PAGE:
12 Questions for Web Globalization Expert and wegg® Specialist John Yunker, Byte Level Research During Our weggchat® 5/1/19
Here is an excerpt from our hashtag #weggchat (follow @weggtoday) held on Wednesday, May 1, 2019 at 11:00 a.m. Central time.
Learn How to Expand Your Global Reach Online
Our weggchat™ guest is John Yunker, co-founder Byte Level Research and wegg® Specialist. Our moderator is Bob Marovich, Director of Development, Women Entrepreneurs Grow Global™ (www.womentrepreneursgrowglobal.org).
Welcome to our weggchat everyone. Thank you for joining us. Today we are delighted to have John Yunker, co-founder of Byte Level Research (www.bytelevelresearch.com) and wegg Specialist with us. Morning John and all!
Here is how our weggchat runs. We have 12 questions. I’ll send the first one as Q1, which shows it is official and then John @JohnYunker can respond w/A1. Everyone feel free to comment or share your experience relative to the questions. Let’s have fun, learn and grow global together! Don’t forget to include #weggchat in every tweet. Here we go!
Q1: Tell us about yourself. What drew you into web globalization, specifically translation?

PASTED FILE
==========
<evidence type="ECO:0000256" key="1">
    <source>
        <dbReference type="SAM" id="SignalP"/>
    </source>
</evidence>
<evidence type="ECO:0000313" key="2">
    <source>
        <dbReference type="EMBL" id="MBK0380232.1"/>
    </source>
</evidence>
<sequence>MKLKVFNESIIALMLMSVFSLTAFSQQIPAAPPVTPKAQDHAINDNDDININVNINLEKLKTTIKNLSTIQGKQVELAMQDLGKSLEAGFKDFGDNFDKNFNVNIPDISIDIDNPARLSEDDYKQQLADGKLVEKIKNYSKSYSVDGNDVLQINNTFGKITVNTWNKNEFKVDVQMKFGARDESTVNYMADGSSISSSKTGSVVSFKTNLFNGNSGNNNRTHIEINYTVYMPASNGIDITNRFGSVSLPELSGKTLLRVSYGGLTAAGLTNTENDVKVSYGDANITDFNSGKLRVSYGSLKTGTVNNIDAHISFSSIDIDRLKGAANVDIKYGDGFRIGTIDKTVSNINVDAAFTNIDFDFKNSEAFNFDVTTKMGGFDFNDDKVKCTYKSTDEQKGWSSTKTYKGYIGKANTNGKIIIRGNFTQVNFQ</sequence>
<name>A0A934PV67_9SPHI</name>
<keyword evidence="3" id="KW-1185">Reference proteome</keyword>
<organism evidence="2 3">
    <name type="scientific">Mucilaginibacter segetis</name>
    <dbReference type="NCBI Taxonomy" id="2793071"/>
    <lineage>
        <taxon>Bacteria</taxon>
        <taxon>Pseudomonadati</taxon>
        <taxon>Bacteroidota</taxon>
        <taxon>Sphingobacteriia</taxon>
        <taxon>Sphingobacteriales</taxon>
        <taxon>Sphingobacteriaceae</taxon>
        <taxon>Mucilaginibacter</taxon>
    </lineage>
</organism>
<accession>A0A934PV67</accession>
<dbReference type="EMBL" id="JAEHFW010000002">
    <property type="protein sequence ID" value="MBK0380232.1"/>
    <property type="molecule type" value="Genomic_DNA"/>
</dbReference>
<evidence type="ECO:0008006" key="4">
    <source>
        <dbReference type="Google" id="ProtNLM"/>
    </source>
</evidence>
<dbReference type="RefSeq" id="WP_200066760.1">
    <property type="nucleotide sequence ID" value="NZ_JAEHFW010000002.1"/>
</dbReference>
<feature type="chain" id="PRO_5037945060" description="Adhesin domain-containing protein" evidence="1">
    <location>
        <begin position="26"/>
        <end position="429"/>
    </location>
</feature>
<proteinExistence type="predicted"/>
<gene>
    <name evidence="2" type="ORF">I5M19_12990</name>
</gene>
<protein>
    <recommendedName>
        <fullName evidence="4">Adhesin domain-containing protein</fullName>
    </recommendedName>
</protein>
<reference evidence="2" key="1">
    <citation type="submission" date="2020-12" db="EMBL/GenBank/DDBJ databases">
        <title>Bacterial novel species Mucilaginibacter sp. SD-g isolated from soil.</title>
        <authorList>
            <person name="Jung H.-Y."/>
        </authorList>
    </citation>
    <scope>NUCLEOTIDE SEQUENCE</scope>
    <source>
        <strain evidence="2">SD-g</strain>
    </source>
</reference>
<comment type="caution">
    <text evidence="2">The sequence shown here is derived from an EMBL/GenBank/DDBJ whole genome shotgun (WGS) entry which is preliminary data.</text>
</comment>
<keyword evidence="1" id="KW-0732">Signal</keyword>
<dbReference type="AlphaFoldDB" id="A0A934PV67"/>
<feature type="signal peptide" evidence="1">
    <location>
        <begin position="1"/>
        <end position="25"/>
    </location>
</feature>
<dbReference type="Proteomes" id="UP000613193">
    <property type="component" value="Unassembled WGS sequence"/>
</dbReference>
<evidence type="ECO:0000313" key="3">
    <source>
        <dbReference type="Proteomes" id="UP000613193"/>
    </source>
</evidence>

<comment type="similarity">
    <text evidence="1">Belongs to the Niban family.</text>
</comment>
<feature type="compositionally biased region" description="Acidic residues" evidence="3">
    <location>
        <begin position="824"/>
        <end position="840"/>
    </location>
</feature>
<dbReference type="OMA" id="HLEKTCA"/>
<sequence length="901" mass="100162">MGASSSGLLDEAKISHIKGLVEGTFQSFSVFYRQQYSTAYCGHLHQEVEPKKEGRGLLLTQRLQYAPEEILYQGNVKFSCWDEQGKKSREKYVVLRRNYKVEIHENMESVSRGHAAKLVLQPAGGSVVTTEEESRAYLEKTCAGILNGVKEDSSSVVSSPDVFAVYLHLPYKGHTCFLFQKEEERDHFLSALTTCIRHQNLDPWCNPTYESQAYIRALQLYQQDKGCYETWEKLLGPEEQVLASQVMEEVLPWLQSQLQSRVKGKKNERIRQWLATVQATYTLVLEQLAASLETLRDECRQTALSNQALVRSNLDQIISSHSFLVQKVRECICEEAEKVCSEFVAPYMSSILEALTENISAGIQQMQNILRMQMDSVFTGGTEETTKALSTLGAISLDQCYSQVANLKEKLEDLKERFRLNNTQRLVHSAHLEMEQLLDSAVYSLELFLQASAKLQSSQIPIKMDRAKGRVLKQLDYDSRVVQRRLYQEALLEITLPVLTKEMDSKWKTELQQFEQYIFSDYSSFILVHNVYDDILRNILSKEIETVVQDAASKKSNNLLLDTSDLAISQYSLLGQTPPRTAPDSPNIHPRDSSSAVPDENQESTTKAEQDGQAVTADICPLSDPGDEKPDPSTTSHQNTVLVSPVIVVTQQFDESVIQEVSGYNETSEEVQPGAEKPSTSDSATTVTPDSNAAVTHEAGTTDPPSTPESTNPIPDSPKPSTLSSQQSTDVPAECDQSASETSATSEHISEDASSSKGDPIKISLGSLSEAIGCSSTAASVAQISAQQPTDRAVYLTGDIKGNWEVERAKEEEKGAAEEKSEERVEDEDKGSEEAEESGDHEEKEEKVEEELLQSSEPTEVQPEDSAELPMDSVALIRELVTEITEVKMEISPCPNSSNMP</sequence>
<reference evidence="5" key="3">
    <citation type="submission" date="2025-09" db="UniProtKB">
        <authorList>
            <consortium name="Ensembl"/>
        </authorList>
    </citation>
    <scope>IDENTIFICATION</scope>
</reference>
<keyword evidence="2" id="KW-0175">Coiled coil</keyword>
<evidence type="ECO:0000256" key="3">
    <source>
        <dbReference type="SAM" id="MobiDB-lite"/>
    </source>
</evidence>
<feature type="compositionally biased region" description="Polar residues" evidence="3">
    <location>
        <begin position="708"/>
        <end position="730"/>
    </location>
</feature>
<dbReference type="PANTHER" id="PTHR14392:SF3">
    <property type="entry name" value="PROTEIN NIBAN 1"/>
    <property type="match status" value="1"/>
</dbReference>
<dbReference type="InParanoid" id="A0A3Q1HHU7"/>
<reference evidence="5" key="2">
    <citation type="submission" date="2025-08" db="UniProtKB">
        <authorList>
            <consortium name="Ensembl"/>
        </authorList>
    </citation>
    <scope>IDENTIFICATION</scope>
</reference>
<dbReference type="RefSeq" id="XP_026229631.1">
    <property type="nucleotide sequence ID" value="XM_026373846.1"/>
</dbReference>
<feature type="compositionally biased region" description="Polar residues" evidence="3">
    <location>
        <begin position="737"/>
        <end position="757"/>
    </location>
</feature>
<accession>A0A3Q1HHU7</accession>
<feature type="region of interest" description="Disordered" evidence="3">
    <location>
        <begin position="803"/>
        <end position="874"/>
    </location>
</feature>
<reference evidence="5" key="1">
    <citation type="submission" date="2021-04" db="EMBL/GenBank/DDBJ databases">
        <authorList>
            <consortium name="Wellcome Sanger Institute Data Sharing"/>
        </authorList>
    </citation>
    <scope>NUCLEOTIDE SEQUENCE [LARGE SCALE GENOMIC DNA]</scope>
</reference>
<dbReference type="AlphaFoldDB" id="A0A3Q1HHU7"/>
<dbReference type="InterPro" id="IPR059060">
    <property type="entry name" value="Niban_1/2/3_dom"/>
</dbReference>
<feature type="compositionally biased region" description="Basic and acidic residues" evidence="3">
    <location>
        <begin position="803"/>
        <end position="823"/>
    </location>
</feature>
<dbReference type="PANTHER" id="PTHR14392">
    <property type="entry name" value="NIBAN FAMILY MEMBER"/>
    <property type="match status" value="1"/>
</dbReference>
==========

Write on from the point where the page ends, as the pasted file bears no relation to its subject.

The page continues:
John Yunker: My background was in marketing and web development. In the late 1990s I began localizing websites. At the time, there were no best practices for web globalization – so I co-founded @bytelevelresearch in 2000 to help change that. Since then I’ve worked with some of the largest global companies to improve their global sites and apps – as well as some of the smallest. I write the annual Web Globalization Report Card; the 14th edition came out recently. Wikipedia emerged number one overall. I am first and foremost a writer. I love language and consider myself a language generalist.
Q2: You’ve often talked about the information economy is the now the translation economy. What does this mean for all of us with websites?
JY: The Internet connects computers but language connects people. Which means that information is useless if you don’t understand it. That’s where translation fits in. Translation unlocks information for new and larger audiences. For too many years the Internet was dominated by English content and users. But English is no longer dominant. Fewer than 25% of Internet users are native English speakers. To reach more than 90% of all Internet users you need to support 40 approx. languages.
Q3: Why is global ecommerce so challenging?